Philip Morris Cos., the tobacco and consumer products giant, announced on Monday an $11.8-billion cash bid to take over Kraft Inc., the cheese and ice cream maker, in what would be the second largest merger in U.S. history.
If approved, the deal would bring together a grocery basket full of household brand names, including Kraft’s lineup of dairy products and Philip Morris’ Maxwell House, Sanka, Oscar Mayer, Post cereals, Jell-O desserts, Miller beer and more.
Philip Morris executives informed Kraft Chairman John M. Richman of the unsolicited $90-a-share offer Monday afternoon and announced it publicly after the conclusion of stock trading.
In a letter to Richman, Philip Morris Chairman Hamish Maxwell said, “Kraft’s food business complements our food business . . . . Kraft possesses excellent trademarks and competes in segments of the food industry in which we are currently not represented.”
The proposal--the latest in a flurry of huge merger attempts this year--was seen as the latest effort by Philip Morris to diversify beyond tobacco. The firm took a major leap away from cigarettes in late 1985, when it purchased General Foods for $5.6 billion.
Philip Morris and other cigarette companies have been trying to cut back their financial dependence on tobacco, as sales have dropped amid growing social disapproval of smoking.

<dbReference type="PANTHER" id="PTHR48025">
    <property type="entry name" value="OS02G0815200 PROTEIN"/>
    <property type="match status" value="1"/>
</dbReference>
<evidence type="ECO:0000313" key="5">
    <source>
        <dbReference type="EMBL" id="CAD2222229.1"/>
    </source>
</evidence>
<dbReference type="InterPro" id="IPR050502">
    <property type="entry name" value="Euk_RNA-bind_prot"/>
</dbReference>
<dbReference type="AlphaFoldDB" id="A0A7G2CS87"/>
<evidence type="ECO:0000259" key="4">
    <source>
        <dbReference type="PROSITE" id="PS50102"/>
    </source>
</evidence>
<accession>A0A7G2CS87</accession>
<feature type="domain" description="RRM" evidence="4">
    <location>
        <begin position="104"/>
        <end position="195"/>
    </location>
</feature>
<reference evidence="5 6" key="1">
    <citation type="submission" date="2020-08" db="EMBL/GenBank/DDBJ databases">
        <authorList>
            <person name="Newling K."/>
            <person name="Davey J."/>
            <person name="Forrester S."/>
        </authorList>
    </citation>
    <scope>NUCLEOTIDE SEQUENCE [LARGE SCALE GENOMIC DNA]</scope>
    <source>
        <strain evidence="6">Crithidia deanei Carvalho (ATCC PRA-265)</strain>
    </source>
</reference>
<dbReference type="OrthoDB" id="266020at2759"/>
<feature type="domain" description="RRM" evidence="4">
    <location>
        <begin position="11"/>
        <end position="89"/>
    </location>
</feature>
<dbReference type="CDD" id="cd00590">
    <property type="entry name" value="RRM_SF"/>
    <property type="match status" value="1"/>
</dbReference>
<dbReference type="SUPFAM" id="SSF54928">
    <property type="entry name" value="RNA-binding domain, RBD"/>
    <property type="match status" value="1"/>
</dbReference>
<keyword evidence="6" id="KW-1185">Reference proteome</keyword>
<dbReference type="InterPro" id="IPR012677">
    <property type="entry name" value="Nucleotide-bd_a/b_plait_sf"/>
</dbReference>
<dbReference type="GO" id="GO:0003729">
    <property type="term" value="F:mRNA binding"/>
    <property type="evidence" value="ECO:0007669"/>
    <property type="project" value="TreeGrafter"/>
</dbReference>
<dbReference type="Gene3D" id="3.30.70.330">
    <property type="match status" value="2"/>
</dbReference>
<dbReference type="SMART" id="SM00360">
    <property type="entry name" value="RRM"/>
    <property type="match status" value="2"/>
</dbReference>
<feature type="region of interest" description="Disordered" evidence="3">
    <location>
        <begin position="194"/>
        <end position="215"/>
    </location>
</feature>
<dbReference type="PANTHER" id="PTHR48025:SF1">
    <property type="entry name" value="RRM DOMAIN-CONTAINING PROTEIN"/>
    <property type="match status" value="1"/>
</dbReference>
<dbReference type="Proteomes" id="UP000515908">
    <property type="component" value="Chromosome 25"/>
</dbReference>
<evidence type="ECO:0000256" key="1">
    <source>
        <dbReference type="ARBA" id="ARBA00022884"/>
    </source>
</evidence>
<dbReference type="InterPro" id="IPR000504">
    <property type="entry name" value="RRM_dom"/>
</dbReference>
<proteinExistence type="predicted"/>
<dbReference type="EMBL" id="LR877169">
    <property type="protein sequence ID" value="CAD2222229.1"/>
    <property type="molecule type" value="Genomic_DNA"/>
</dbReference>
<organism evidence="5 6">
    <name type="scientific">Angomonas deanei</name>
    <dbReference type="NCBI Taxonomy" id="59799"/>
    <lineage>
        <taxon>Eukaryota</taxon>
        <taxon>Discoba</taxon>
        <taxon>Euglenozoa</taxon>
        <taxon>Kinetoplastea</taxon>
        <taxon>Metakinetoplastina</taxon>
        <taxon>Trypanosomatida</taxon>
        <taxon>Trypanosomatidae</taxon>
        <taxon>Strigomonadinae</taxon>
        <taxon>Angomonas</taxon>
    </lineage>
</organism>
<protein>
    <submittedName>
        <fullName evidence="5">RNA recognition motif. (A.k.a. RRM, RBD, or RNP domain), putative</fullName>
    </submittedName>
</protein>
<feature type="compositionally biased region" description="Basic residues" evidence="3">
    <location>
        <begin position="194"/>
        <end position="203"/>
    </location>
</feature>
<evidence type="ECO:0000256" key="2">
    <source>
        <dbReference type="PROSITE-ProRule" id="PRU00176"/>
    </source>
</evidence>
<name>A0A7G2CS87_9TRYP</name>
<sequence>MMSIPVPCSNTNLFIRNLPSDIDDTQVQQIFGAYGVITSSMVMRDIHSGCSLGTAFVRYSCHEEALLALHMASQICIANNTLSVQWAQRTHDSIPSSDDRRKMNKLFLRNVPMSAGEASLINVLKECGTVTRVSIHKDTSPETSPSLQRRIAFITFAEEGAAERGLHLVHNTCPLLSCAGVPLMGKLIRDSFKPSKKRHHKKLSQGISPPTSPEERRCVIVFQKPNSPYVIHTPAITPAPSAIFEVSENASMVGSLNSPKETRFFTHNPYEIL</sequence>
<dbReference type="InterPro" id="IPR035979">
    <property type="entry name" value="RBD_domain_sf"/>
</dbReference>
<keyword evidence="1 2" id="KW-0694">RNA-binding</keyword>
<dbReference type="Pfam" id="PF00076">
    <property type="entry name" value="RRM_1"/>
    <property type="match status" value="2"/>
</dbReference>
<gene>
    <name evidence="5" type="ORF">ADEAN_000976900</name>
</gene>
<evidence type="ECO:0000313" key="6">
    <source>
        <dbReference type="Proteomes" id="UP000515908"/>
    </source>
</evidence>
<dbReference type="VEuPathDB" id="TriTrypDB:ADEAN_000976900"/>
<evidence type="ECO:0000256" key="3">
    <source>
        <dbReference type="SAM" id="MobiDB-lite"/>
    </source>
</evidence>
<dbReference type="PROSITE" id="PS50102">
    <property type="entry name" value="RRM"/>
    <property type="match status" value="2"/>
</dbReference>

For example, R. J. Reynolds Tobacco Co. became RJR Nabisco in 1985 with the purchase of Nabisco Brands. The maker of Winston, Salem and Camel owns Del Monte Foods also, and tobacco accounts for just 40% of its sales.
Recently, Batus--the U.S. arm of London-based B.A.T. Industries, the world’s largest tobacco company--waged a protracted $5.2-billion takeover fight for Los Angeles-based Farmers Group, an insurance holding company.
Philip Morris, based in New York, had 1987 sales of $27.7 billion. Despite its huge investment in food products, its principal income continues to come from tobacco, through the Marlboro, Benson & Hedges, Virginia Slims and Merit cigarette brands.
Kraft, headquartered in Glenview, Ill., had 1987 sales of $9.9 billion. It produces processed cheeses and salad dressings, frozen foods and a wide variety of other products, marketed under its own brand name as well as such labels as Breakstone, Light n’ Lively, Sealtest, Breyers and Parkay.
Both Stocks Up